The Walking Dead established itself as one of the premiere TV shows of the 2010s, becoming widely-watched, and one of the most notable shows in pop culture. Throughout The Walking Dead’s run, like many of its ilk, it was frequently controversial, but typically considered to be good watching with compelling storytelling.
The Walking Dead is still going and debuted only some time ago. The shifting landscape, both in terms of societal values and the changing nature of television, has resulted in some of its aspects, even those that were admired at the time, no longer holding up. The Walking Dead, in some ways, shows its age with some of its choices.
6. The Fridging Of Female Characters
‘Fridging’, named after an infamous incident in Green Lantern comic books, is the killing of a character – typically female – purely to provoke an emotional response from another character – usually male. The focus of the death is not on the character who died, but the character mourning over them.
Aside from being considered a cheap emotional trick, fridging is controversial for its seeming devalue of female characters in favor of the men in the same stories. Although The Walking Dead does have many strong female characters, some of which are fan favorites, it has been known to indulge in fridging. The deaths of characters like Beth Greene, Lori Grimes, and Sophia Peletier have all been less about the arcs of those characters, and more about the arcs of those around them.
5. Shane’s Turn To Evil Isn’t Signposted By His Attempted Sexual Assault
The Walking Dead portrays the slow descent of Shane Walsh into evil, partly driven by his jealousy towards Rick Grimes after his return. During Rick’s absence, Shane had developed a relationship with Rick’s wife, which ended when Rick was proven to be alive. Although season 1 has moments where Shane shows his true colors, his irrevocable turn to evil is highlighted in The Walking Dead when he murders Otis.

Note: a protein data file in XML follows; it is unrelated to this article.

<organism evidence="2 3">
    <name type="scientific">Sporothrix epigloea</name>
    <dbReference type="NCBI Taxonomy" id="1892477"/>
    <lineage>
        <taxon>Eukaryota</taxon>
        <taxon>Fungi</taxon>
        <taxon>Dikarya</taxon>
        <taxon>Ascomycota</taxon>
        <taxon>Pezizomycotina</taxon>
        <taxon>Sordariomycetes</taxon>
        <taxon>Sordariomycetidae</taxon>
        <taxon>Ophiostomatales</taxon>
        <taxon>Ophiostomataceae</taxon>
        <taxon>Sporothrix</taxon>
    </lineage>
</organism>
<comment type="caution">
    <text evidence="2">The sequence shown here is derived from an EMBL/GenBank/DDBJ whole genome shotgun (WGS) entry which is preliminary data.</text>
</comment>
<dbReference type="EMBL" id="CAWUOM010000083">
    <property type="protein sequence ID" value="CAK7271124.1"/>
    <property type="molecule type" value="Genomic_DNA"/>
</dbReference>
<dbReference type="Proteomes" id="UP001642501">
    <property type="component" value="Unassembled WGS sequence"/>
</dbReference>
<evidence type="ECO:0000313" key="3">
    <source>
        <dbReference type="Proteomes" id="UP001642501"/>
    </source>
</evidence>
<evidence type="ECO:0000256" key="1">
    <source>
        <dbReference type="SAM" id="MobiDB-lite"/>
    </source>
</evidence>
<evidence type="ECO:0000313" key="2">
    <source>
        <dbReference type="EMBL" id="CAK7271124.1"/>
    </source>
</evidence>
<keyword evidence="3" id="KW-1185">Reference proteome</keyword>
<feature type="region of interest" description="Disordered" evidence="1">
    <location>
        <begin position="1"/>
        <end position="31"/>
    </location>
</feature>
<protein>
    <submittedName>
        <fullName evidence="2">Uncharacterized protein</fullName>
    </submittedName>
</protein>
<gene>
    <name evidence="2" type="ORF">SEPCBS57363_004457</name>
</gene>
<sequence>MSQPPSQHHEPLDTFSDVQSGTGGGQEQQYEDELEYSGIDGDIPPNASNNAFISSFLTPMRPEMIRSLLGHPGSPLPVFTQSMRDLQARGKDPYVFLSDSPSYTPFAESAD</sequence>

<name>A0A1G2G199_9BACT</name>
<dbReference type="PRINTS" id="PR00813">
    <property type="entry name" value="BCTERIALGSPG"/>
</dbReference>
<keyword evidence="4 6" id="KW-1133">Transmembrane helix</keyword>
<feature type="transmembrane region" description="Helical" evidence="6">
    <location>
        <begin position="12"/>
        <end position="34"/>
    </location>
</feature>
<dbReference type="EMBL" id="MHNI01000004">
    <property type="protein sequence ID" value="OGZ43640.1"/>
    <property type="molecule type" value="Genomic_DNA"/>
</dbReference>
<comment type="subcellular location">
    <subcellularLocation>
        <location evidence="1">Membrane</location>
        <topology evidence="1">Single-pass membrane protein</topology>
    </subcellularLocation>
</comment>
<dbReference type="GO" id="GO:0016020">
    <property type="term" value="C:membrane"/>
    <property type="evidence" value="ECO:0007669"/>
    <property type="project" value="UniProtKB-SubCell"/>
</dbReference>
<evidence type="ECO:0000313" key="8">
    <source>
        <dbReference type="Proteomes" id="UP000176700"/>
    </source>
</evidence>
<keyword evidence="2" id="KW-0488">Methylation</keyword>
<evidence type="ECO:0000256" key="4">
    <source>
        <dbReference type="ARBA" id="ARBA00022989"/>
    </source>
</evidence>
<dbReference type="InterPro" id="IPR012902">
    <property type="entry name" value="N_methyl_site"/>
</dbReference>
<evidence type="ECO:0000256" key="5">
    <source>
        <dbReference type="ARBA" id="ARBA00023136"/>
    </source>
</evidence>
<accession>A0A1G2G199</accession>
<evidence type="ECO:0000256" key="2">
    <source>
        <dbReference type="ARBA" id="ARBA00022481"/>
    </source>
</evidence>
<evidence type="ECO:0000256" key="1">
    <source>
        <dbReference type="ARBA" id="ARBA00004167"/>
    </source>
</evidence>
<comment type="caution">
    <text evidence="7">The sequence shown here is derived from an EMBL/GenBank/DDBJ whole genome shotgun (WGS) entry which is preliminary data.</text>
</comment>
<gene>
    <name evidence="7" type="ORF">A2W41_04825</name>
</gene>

For many, however, Shane clearly showed himself to be irredeemable when he attempts to sexually assault Lori Grimes. The Walking Dead treats this as much lesser deal than Otis’s death, a choice that is unlikely to have been made today with increasing dialogue around sexual assault.
4. A Relentlessly Bleak Tone Is Less Welcome
One of the things about The Walking Dead that has even been criticized during its run is its sheerly bleak tone. With a seemingly hopeless world, numerous story arcs dedicated to the idea of the characters being unable to survive as good people, and frequent character deaths and death fake-outs, it could never be called cheerful watching. Most people are not opposed to dark, emotional storytelling in fiction, but recently, entertainment has often shifted to be lighter.
While tragedy is still commonplace, shows are expected to have more levity. The Walking Dead couldn’t predict how television would change around it, but it is undeniable that a great many more shows have become more pointed towards escapism, and that The Walking Dead‘s relentless bleakness would be less welcome today.
3. Spiteful Cliffhangers Are Unworkable And Unpopular
The Walking Dead was never averse to cliffhangers, ending episodes and even entire seasons with characters caught in ambiguous situations that may or may not be detrimental to their health. As The Walking Dead wore on, these cliffhangers became more controversial.
This would be less likely to happen today for a number of reasons. Mid-season cliffhangers are less effective in the era of streaming services, where most people will binge through a cliffhanger in minutes, rather than the week-long wait of traditional TV. Furthermore, cliffhangers viewed as ratings stunts or mean-spirited have become viewed increasingly cynically, with less fan patience for them.
2. Frequent Killing Of Characters Of Color
This is something that has become slightly less prevalent in The Walking Dead, with the show having a slight uptick in diversity and the treatment of its characters of color. Nonetheless, The Walking Dead was notorious for its treatment of them, especially its black characters. From the second season onwards for a time, there weas only ever one prominent black character at a time, killing off one before another joined – with this observed in T-Dog, Oscar, Jacqui, Bob and Noah.
This was not hugely controversial at the time. Nowadays, however, the perception of such behavior could be far more likely to anger audiences increasingly concerned with diversity and representation.
1. The Casual Threat Of Sexual Assault From Villains
The Walking Dead wrote sexual assault as a common threat from villains. Negan has several women coerced into marriage with him, and The Claimers announce their plans to assault Carl and Michonne. Although always done to establish them as villainous, The Walking Dead has always treated this as a somewhat casual act, with little focus being given to arcs showing the trauma of even a threatened sexual assault.
There has even been an attempt at redemption towards Negan, with his killings far more acknowledged than the coerced marriages. In current times, the topic is treated far less casually out of sensitivity towards survivors of such crimes, and has become discredited as a way to establish a villain. If The Walking Dead were to indulge in such subject matter today, far more sensitive writing would be expected.